Jawaharlal Nehru University (JNU) student Sharjeel Imam knocked the doors of the Supreme Court seeking to expunge certain remarks made by the Delhi High Court in its order denying bail to co-accused Umar Khalid in a case relating to 2020 Delhi riots.
In his plea filed before the top court, Sharjeel Imam states, “There is absolutely no evidence on record to justify the impugned observations." He also said that the High Court erred in making the impugned observations qua him in Umar Khalid’s appeal and as such, they are not an integral part of the Impugned order.
The High Court had observed that CDR analysis shows a flurry of calls between Khalid and other co-conspirators post riots, which shows his active role.
“Admittedly, there exists a string of commonality which runs among all the co-accused. It is an admitted position that both Khalid and Imam are members of the same WhatsApp group, and the two participated in the Jantar Mantar protests," the High Court had said.
Challenging these observations, Imam in his plea before the Apex Court said that these impugned remarks are against the principles of natural justice. “The observations and remarks in the Impugned Order have been made qua the Petitioner without an opportunity having being afforded to explain or defend himself and thereby, is in clear violation of the Principles of Natural Justice," he said.
“…the observations renders not just the bail application but as well as the criminal trial a fate accompli by the very nature of observations and therefore encroaches upon the Petitioner’s fundamental right to free and fair trial guaranteed under Article 21 of the Constitution of India," the plea said.
Turning down the bail application filed by JNU student leader Umar Khalid in the larger conspiracy case related to the North-East Delhi riots 2020, the Delhi High Court in its October 18 noted that epitome of these “pre-meditated conspiracy was attack by women on police personnel which is covered under terrorist attack”.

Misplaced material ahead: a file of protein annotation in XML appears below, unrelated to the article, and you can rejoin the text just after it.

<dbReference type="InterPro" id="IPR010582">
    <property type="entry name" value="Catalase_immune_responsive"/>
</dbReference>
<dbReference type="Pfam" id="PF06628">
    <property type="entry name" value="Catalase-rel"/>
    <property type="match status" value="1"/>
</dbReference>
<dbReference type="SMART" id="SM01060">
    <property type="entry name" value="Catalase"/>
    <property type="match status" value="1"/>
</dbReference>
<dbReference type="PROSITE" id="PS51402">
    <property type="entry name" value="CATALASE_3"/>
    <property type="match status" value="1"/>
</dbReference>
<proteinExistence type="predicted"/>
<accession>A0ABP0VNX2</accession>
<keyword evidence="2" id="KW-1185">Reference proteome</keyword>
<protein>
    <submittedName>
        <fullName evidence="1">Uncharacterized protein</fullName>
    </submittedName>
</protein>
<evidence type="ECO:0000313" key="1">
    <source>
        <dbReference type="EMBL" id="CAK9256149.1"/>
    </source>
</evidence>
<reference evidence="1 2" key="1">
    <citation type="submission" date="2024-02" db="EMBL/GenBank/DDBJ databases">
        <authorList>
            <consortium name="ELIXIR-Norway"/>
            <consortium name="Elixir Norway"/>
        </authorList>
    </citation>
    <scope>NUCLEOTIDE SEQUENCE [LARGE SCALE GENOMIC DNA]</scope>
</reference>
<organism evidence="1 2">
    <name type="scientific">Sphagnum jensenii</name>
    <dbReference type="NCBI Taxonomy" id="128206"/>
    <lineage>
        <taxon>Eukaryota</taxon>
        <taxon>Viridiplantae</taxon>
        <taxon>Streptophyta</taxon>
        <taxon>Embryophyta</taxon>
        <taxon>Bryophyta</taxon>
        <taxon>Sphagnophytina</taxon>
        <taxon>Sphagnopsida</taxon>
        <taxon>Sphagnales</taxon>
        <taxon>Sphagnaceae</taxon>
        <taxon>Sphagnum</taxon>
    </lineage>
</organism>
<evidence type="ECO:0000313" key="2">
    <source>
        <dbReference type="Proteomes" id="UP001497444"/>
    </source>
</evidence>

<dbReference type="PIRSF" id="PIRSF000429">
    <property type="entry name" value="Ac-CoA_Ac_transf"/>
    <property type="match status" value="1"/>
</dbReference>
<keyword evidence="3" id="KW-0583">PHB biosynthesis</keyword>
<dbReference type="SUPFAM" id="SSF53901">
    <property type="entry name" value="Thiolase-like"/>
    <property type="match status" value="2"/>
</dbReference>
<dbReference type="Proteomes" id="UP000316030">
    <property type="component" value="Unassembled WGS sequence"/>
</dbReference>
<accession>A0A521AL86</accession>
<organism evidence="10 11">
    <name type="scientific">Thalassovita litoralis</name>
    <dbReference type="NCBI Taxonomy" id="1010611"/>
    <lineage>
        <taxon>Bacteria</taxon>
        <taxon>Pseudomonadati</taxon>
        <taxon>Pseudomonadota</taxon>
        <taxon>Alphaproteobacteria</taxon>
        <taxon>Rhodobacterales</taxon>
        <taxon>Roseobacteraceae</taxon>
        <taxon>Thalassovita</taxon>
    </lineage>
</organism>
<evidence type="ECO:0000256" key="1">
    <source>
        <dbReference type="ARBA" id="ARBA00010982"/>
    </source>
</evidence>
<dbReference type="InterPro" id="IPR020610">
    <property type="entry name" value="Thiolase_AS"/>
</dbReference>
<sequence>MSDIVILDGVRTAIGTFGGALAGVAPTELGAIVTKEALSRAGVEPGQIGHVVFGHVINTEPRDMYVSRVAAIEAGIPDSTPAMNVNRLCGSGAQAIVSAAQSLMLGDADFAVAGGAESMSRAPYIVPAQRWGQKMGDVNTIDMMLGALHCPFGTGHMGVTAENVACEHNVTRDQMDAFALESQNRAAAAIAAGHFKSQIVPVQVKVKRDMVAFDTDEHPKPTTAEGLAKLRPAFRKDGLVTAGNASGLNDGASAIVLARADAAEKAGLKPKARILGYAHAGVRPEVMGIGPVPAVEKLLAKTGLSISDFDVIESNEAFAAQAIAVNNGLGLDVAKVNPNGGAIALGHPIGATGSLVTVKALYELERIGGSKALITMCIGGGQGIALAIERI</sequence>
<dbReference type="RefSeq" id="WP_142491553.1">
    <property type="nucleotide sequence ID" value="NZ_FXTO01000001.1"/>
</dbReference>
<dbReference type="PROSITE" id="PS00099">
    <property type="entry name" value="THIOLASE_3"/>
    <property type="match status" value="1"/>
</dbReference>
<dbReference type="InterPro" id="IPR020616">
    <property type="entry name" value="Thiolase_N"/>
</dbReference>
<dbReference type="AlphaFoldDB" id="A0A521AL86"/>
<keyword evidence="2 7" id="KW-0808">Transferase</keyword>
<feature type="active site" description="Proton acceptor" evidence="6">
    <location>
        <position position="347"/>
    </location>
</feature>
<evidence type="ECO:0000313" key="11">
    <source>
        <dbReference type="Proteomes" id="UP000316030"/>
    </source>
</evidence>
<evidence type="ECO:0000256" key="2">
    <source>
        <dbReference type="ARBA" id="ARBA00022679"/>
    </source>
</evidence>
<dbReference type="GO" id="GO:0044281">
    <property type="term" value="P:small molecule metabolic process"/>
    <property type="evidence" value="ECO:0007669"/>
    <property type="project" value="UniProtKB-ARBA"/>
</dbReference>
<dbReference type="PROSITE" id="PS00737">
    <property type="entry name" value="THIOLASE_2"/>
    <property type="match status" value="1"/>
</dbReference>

“There was an intentional blocking of roads to cause inconvenience and disruption of the essential services to the life of community residing in North-East Delhi, creating thereby panic and an alarming sense of insecurity. The attack on police personnel by women protesters in the front only followed by other ordinary people and engulfing the area into a riot is the epitome of such a pre-mediated plan and as such the same would prima facie be covered by the definition of ‘terrorist act’,” said a division bench of the high court presided over by Justice Siddharth Mridul and Rajnish Bhatnagar.
The HC further noted that the protest planned was “not a typical protest”, which is normal in political culture or democracy, but one far more destructive and injurious, geared towards extremely grave consequences.
Commenting on Khalid’s role in the conspiracy that led to the violence in February 2020, the High Court said, “The name of the appellant finds recurring mention from the beginning of the conspiracy till the culmination of the ensuing riots. Admittedly, he was a member of the WhatsApp group of Muslim students of the JNU. He participated in various meetings at Jantar Mantar, Jangpura Office, Shaheen Bagh, Seelampur, Jaffrabad and Indian Social Institute on various dates. He was a member of the DPSG group. He referred to the visit of the president of USA to India in his Amravati Speech.”
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